12 ways leaders can handle multiple jobs without burning out

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12 ways leaders can handle multiple jobs without burning out

Small businesses often run on limited resources, which don’t always leave available funds for hiring an ideal number of employees to cover all the work that needs to be done. Most small business leaders are required to wear multiple hats to cut costs.

The Business Journals

While this is a cost-effective strategy, it requires a lot of energy and time on the leaders’ part, which can lead to leaders becoming overwhelmed and eventually burning out. Below, 12 professionals from Business Journals Leadership Trust offer advice on how a leader can manage to handle multiple jobs without burning out.

1. Break tasks down by dividing them into two buckets.
As a solopreneur responsible for everything, I break out tasks into two buckets. Administrative functions ensure the smooth functioning of my business, and these non-critical tasks can be delegated. High ROI functions, like client coaching and business development, directly impact the bottom line and are too important to delegate. I focus on only those tasks that bring the greatest value to me and my clients. – Faizun Kamal, The Franchise Pros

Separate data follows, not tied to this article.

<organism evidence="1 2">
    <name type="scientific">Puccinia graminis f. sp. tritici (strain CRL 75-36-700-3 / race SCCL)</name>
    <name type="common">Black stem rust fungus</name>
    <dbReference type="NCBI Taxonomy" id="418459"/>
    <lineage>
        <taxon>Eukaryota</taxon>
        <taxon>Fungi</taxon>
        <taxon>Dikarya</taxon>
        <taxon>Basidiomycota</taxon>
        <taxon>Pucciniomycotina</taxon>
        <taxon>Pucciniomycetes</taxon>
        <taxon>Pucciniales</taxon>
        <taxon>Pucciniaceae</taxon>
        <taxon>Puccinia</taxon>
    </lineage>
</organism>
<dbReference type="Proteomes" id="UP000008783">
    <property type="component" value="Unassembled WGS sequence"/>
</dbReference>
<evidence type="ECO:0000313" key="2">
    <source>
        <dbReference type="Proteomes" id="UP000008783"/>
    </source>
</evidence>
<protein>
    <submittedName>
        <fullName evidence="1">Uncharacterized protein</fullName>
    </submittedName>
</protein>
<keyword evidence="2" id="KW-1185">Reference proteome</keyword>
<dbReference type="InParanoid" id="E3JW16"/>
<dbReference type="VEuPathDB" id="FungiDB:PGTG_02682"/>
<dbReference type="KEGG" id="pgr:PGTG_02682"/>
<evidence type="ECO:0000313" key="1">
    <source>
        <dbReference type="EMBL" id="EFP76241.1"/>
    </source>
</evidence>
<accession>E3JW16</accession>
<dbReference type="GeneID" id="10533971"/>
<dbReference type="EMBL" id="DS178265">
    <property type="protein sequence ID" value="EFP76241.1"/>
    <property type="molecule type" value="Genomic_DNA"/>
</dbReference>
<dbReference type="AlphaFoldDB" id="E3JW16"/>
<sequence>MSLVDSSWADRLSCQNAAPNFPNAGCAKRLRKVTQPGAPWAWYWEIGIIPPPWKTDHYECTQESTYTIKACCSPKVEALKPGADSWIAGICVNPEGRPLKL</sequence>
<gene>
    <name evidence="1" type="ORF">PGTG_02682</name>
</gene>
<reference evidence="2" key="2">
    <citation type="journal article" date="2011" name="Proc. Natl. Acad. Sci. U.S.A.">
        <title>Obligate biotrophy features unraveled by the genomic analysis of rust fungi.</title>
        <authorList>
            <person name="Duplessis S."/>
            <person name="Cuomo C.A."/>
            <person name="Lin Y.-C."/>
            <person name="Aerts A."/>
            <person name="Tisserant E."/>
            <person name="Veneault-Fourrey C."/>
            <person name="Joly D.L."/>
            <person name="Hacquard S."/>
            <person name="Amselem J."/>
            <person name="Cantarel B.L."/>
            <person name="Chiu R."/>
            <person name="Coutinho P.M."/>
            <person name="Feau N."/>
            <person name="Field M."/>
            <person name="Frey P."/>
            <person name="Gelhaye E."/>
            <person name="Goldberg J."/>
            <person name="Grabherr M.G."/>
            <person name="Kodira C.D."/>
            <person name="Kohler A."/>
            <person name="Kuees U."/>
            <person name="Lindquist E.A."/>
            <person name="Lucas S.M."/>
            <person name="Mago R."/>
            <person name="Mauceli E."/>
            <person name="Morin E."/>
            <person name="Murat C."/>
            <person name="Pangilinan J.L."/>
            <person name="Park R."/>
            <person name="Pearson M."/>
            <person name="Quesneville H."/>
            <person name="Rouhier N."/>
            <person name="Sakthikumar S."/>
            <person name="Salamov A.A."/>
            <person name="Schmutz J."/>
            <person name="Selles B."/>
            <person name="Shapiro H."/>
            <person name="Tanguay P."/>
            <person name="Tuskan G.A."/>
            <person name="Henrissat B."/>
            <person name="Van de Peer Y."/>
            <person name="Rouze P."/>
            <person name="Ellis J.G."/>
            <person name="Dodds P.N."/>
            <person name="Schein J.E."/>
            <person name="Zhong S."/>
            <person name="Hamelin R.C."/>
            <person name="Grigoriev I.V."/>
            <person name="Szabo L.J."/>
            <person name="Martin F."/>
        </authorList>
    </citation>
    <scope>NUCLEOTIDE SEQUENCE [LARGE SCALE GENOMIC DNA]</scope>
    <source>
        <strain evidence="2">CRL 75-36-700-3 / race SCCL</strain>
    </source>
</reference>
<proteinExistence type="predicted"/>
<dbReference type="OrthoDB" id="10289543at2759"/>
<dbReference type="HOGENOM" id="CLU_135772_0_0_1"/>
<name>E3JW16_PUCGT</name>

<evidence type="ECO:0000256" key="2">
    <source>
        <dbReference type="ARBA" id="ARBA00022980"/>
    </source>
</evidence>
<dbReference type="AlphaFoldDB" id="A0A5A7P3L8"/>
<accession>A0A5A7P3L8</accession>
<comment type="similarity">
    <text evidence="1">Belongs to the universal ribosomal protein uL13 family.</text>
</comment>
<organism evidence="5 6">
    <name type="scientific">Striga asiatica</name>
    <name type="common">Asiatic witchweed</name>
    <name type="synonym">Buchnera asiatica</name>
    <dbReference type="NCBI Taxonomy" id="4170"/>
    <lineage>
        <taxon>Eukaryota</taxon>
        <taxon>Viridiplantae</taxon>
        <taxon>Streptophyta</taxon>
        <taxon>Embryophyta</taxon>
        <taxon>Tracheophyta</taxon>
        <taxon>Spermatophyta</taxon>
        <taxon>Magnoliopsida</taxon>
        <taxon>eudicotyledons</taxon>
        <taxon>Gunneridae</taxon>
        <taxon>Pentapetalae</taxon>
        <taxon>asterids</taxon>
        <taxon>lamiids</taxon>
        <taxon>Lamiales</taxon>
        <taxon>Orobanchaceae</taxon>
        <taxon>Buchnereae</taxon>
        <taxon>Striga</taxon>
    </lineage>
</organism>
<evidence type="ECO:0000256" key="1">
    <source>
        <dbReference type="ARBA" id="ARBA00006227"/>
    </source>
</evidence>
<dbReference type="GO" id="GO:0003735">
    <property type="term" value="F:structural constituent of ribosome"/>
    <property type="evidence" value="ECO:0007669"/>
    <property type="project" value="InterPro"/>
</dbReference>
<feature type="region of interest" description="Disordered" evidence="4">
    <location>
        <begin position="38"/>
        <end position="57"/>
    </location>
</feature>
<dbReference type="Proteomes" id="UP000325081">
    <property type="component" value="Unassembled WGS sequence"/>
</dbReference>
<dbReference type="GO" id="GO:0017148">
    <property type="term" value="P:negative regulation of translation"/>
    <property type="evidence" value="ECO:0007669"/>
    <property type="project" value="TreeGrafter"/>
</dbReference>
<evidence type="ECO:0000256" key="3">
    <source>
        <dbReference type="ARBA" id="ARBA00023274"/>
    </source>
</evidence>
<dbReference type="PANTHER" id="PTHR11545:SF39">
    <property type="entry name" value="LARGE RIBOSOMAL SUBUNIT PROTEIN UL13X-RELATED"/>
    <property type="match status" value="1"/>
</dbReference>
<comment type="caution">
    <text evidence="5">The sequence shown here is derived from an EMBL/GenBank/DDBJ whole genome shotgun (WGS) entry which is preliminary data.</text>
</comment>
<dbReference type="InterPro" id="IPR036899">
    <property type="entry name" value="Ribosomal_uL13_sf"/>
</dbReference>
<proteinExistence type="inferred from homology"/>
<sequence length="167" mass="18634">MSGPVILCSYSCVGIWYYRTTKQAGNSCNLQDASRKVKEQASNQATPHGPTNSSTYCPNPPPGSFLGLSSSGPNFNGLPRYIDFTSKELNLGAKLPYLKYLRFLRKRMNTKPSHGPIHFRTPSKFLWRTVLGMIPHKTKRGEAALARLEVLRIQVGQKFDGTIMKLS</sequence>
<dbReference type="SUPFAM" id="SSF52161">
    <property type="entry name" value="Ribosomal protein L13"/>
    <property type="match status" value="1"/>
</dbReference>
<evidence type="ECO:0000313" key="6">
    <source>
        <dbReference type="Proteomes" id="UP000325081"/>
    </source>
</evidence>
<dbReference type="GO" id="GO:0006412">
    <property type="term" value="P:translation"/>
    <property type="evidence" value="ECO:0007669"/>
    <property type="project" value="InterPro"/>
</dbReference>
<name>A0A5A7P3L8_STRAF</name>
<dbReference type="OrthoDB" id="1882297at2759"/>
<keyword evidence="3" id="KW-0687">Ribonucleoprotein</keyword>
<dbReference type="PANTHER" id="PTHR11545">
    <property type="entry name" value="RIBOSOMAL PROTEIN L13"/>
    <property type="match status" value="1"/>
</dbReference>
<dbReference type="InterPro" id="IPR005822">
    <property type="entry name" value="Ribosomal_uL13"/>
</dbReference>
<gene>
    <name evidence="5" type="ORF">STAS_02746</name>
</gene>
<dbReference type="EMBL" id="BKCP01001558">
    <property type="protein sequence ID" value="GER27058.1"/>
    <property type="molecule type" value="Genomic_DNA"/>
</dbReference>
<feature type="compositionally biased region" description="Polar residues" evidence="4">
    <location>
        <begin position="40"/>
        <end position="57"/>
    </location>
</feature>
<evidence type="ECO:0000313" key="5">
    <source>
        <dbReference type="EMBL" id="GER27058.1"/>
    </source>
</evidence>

2. Seek guidance and counsel when necessary.
Small business leaders manage to wear various hats within their organizations by possessing the following qualities of being open-minded, positive, hard-working, humble, disciplined and consistent. They must also be willing to seek guidance and counsel when necessary. Additionally, a leader must learn to trust and delegate tasks as needed in order for the organization to reach its optimal potential. – Robert McCray, Vantage Realty Capital

3. Write tasks down to conquer them one at a time.
As a business leader, you must always be ready to do whatever is necessary to keep the business running efficiently. To prevent burnout and feeling overwhelmed when you have to wear multiple hats, write all open tasks down and conquer them one at a time, checking them off the list as you go. Seeing the tasks written down in an organized format helps bring a sense of organization to the chaos. – Donna Stockham, Stockham Law Group, P.A

4. Map out your day before you start.
Map out your day before you start your day. Whether you do it at the end of a workday or at the beginning, look at your schedule and create blocks on your calendar as to when you will complete each task or group of tasks. And then stick to it! If you can get yourself in tune with this discipline, it will be easier to take on more with less stress. – Christopher Tompkins, The Go! Agency

5. Utilize as much technology as possible.
Make sure you utilize as much technology as possible. Focus on “human tasks” for humans and allow automation to do the rest. There are many inexpensive ways to automate, even with limited resources. Take the time to lead by creating silos of tasks and making the most of human talent. – Rachel Namoff, Arapaho Asset Management